Extracts of hypericum perforatum (St. John's wort) have become increasingly popular for the treatment of mood disorders. Hypericum extracts have been approved in Germany for the treatment of mild to moderate depression and are now available in standardized preparations. In the United States, hypericum extracts are frequently purchased as over the counter preparations. Inhibition of the serotonin transporter, similar to clinically used selective serotonin reuptake inhibitors (SSRIs), has been suggested as a possible mechanism of action for the antidepressant properties of hypericum extracts. We propose to study the effects of hypericum extracts on mood states in normal volunteers who are concurrently volunteering under NIMH protocol 98-M-0094 for SPECT imaging of serotonin and dopamine transporter availability with [I-123] Beta-CIT. A placebo-controlled, double-blind, within-subject design will be employed with two two-week periods of drug/placebo administration, clinical assessment and SPECT imaging separated by eleven weeks. We plan to test three hypotheses: 1) that hypericum alters mood state, 2) that hypericum reduces serotonin transporter availability, and 3) that these actions are quantitatively associated with one another.

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Study Type : Observational
Enrollment : 13 participants
Official Title: Serotonin Transporter Availability and Mood State in Normal Volunteers Taking Hypericum Perforatum (St. John's Wort)
Study Start Date : September 1999
Study Completion Date : June 2002

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Ages Eligible for Study:   Child, Adult, Older Adult
Sexes Eligible for Study:   All
Accepts Healthy Volunteers:   Yes

Free of concomitant medications and must be willing to take hypericum for a period of two weeks and a placebo for two weeks.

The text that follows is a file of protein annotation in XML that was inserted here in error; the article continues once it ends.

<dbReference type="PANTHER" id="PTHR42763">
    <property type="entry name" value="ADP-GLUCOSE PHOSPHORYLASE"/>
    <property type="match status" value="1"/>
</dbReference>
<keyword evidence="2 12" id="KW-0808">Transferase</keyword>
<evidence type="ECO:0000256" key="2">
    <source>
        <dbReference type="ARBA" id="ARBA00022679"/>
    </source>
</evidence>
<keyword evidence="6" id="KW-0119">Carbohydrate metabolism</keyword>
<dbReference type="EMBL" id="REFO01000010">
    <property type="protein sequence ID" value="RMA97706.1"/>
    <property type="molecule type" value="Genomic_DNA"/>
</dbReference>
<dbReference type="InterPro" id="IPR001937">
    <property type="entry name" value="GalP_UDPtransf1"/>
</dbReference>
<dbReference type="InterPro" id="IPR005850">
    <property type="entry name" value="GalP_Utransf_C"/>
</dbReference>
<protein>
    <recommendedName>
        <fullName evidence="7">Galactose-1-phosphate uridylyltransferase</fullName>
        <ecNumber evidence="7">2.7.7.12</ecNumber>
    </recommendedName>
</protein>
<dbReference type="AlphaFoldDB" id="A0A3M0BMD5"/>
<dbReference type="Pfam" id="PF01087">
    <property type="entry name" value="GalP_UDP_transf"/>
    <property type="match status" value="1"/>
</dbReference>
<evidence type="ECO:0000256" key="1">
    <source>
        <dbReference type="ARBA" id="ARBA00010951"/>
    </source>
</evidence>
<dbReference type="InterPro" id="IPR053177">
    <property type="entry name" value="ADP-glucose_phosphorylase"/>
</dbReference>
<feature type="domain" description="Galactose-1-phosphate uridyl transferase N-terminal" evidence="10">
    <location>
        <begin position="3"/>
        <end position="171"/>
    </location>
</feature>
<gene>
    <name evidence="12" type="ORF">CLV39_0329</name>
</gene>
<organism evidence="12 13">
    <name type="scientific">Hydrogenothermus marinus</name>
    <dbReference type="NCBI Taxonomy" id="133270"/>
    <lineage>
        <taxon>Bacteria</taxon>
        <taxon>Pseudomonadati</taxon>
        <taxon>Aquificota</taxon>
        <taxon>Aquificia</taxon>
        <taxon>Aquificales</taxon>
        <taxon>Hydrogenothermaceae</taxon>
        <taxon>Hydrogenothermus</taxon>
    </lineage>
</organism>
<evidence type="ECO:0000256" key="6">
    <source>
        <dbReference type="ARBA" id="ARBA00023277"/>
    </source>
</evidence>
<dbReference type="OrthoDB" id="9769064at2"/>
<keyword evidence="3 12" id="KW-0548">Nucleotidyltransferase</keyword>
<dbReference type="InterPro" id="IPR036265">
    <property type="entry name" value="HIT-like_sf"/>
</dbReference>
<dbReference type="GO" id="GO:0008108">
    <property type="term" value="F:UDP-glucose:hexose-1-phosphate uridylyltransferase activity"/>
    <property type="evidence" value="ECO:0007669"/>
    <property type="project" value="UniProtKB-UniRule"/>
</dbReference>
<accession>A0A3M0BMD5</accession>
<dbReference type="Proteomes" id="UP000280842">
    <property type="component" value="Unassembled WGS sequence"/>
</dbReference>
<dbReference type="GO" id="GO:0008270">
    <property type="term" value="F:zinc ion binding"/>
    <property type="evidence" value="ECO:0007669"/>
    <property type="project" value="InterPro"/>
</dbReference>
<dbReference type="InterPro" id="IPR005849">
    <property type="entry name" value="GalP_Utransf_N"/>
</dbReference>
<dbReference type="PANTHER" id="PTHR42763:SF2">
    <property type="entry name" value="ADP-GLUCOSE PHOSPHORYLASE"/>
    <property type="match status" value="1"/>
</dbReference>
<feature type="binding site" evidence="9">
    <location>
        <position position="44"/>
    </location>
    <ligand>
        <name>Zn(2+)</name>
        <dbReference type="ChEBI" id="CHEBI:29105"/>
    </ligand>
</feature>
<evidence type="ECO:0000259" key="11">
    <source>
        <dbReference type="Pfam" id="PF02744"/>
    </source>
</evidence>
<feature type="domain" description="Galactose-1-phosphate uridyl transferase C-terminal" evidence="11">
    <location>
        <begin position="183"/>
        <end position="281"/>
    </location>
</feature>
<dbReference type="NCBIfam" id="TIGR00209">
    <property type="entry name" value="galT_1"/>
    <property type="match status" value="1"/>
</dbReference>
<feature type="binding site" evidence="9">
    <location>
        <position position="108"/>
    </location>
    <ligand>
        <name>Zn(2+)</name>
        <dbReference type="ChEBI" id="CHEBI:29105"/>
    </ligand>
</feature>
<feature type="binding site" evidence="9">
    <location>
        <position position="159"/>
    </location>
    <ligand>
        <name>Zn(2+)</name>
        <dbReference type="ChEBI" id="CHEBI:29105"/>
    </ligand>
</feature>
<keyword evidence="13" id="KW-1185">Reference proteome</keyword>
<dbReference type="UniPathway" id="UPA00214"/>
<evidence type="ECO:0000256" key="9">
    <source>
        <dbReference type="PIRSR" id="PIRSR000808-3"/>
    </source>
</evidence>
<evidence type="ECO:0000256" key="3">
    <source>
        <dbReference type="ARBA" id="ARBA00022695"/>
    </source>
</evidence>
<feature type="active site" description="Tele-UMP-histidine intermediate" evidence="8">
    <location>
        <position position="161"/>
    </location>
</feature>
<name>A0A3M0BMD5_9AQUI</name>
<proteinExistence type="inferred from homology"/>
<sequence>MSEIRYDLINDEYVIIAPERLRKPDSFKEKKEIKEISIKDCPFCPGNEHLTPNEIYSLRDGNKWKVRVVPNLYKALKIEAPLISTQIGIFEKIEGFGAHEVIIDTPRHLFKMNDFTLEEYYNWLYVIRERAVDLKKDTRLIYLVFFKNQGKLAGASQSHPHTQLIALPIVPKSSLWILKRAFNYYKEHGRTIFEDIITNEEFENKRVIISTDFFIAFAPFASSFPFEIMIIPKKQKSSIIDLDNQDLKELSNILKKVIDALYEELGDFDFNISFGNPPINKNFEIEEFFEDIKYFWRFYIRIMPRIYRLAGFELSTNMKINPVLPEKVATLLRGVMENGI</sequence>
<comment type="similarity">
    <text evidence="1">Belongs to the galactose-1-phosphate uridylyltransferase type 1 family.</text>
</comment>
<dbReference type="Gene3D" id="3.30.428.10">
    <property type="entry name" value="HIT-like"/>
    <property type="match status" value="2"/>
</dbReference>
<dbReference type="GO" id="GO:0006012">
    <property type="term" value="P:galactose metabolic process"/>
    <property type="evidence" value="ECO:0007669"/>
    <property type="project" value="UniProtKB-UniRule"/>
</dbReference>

No subjects with a relevant Axis I or Axis II disorder.

No subjects with concomitant medical or neurological disorders which require ongoing medication, or which may affect the central nervous system; or taking medication with which St. John's wort may interact.

Must not be pregnant.

Must not be breastfeeding.

No subjects with a prior reaction to iodine, iodine compounds, or shellfish.

No subjects with a history of thyroid disease or dysfunction.

No subjects with a history of recent substance abuse.

No subjects with metal objects in their bodies.

No subjects with a prior adverse reaction to hypericum extracts.

No women who taking birth control pills.

Information from the National Library of Medicine

To learn more about this study, you or your doctor may contact the study research staff using the contact information provided by the sponsor.

Please refer to this study by its identifier (NCT number): NCT00001919

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United States, Maryland
National Institute of Mental Health (NIMH)
Bethesda, Maryland, United States, 20892
Sponsors and Collaborators
National Institute of Mental Health (NIMH)

Layout table for additonal information Identifier: NCT00001919     History of Changes
Other Study ID Numbers: 990151
First Posted: November 4, 1999    Key Record Dates
Last Update Posted: March 4, 2008
Last Verified: June 2002

Keywords provided by National Institutes of Health Clinical Center (CC):
Mechanism of Action
St. John's Wort
Hypericum Perforatum
Dopamine Transporter
Brain Disorders

Additional relevant MeSH terms:
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Mood Disorders
Mental Disorders
Serotonin Receptor Agonists
Serotonin Agents
Neurotransmitter Agents
Molecular Mechanisms of Pharmacological Action
Physiological Effects of Drugs